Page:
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- Open Access
The role of Tc-99m-HMPAO SPET perfusion neuroimaging and cerebrovascular reactivity to acetazolamide in patients with mild cognitive impairment
© The Author(s) 2006
- Published: 28 February 2006
- Cerebral Blood Flow
- Mild Cognitive Impairment
- Vascular Dementia
- Brain Perfusion
In contrast to the physiological age related decline of cognitive functions, mild cognitive impairment (MCI) is considered an early stage of dementia. In the presence of vascular risk factors, it is difficult to differentiate early stages of Alzheimer's disease (AD) from those of vascular dementia (VD), solely on the basis of clinical and neuroimaging (CT, MRI) findings. Single photon emission tomography (SPET) is a technique to obtain functional tomographic images of the 3-dimensional distribution of a radiopharmaceutical. One of the most widely used radiopharmaceutical for regional Cerebral Blood Flow (CBF) SPET is Technetium-99m (Tc-99m) labelled compound with HMPAO (Ceretec; Nycomed Amersham). After intravenous injection the Tc-99m-HMPAO lipophilic compound cross the intact blood brain barrier, distribute in the brain proportional to local blood flow and is retained in the brain with a fixed regional distribution for a sufficient time period to permit image acquisition. The peak brain activity is reached within 2 min post-injection. Since there is no redistribution, the initial tracer uptake and distribution remains almost unchanged for several hours and are independent of rCBF variations occurring after the fixation time (frozen images, which represent the rCBF at the time of injection). Acetazolamide (Diamox) is known to increase Cerebral Blood Flow (CBF) without changing the cerebral metabolic rate of oxygen. Patients with compromised circulation and resultant reduced CBF due to reduced perfusion pressure does not respond to acetazolamide. However, little is known about the cerebrovascular reactivity (CVR) in patients with MCI due to degenerative or perfusion related memory disturbances.
This study included 18 patients with demonstrated (clinic and neuropsychologic findings) MCI. There were ten men and eight women (age range 52–82 years, mean 69 years) with neurological clinical examination including Hachinski scale score. Computerized tomography (CT) scanning and Magnetic resonance (MR) imaging was performed in all patients. SPET brain perfusion imaging was performed after the intravenous injection of a typical dose of 740 MBq Tc-99m-HMPAO in two different days before and after the intravenous administration of 1 gr Diamox. All SPET scans were interpreted visually.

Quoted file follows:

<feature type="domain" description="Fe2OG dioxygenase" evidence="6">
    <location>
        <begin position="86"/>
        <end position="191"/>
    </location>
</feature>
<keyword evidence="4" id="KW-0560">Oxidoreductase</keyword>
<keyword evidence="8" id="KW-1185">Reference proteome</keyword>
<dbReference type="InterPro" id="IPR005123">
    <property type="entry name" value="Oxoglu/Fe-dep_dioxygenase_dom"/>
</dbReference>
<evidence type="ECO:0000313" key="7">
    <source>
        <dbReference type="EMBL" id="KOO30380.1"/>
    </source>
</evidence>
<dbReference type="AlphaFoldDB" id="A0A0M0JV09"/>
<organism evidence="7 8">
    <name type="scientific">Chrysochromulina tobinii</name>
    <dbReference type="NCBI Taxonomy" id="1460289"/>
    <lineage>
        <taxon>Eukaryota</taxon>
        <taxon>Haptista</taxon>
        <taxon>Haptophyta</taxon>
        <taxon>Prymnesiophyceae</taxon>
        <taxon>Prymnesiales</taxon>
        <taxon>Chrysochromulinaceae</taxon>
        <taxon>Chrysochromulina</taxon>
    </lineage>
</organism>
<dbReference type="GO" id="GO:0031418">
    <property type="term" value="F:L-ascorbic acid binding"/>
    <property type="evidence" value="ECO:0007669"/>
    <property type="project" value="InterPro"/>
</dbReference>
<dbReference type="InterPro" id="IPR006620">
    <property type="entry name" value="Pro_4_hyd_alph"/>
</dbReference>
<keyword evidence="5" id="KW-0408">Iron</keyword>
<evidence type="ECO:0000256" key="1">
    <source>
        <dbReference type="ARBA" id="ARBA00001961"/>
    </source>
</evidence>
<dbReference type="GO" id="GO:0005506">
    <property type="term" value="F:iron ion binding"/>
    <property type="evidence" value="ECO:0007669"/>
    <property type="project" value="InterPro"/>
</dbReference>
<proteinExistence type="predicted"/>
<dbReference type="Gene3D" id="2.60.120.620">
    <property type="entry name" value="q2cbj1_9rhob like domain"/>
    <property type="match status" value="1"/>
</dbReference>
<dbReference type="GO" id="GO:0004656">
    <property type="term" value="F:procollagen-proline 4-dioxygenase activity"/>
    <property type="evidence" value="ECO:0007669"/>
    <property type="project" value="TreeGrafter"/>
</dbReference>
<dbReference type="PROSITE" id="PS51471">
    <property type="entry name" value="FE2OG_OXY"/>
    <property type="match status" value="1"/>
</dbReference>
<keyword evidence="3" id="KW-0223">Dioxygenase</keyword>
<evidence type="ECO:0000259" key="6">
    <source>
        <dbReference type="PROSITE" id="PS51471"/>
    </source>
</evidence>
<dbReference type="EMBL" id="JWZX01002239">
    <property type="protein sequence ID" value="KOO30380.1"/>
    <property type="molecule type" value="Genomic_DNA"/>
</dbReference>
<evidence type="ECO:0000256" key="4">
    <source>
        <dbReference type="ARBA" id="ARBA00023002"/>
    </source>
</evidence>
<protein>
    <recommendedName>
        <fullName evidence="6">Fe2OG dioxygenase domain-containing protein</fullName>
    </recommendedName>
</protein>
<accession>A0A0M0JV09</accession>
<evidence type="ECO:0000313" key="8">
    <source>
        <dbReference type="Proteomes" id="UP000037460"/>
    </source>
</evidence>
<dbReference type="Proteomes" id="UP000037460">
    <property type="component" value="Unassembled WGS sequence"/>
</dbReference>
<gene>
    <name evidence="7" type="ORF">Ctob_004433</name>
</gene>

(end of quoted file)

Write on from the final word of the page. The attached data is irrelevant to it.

In 16 of the 18 patients, structural neuroimaging (CT/MRI) demonstrated the presence of cortical atrophy, and only two patients presented with relevant signs of ischaemic microangiopathy. In contrast, SPET scanning disclosed the presence of focal hypoperfusion, indicating the presence of vascular lesions, in 5 out of 18 patients presumptive VD group). 12 patients showed the characteristic findings of degenerative dementia (AD), and one patient was diagnosed as having both signs of focal ischaemic and global degenerative disease. In the 12 patients with presumptive AD, the mean HS value was 3.5, with a mean HS value of 7.6 in the presumptive VD group. In the patient with mixed findings, the HS was 6.
Applied to the brain, SPET imaging can be used to assess various functions, among those cerebral perfusion plays a predominant role. This information is often complementary to the anatomic detail provided by structural neuroimaging techniques such as CT scanning or MR imagining. However, brain perfusion SPET has clinical value itself, because functional impairment in cerebral diseases often precedes structural changes. Further, functional abnormalities can be present in several neurologic and psychiatric disorders without the presence of a structural defect. SPET images are often useful in the clinical management of patients providing new and additional information that cannot be obtained from other techniques. Brain perfusion SPET has a role in the diagnosis, therapeutic management, and follow-up of patients. In addition it is a useful tool for research, because it is widely available and provides non invasive in vivo assessment of human brain function. In patients with MCI, structural neuroimaging using CT or MRI does not contribute to the differential diagnosis of presumptive degenerative from vascular dementia. In contrast, functional imaging of brain perfusion (and indirectly, metabolism) with 99mTc-HMPAO-SPET detected in all patients the presumptive underlying disease, either AD, VD or mixed dementia. SPET findings had a tendency to correlate with the HS, but the sample size was too small to detect statistical significance. As SP Et al. lows the semi-quantitive assessment of disease severity (spatial extent and degree of hypoperfusion), a larger study might allow the correlation of SPET clinical findings, expressed with neuro-psychological tests, such as the HS.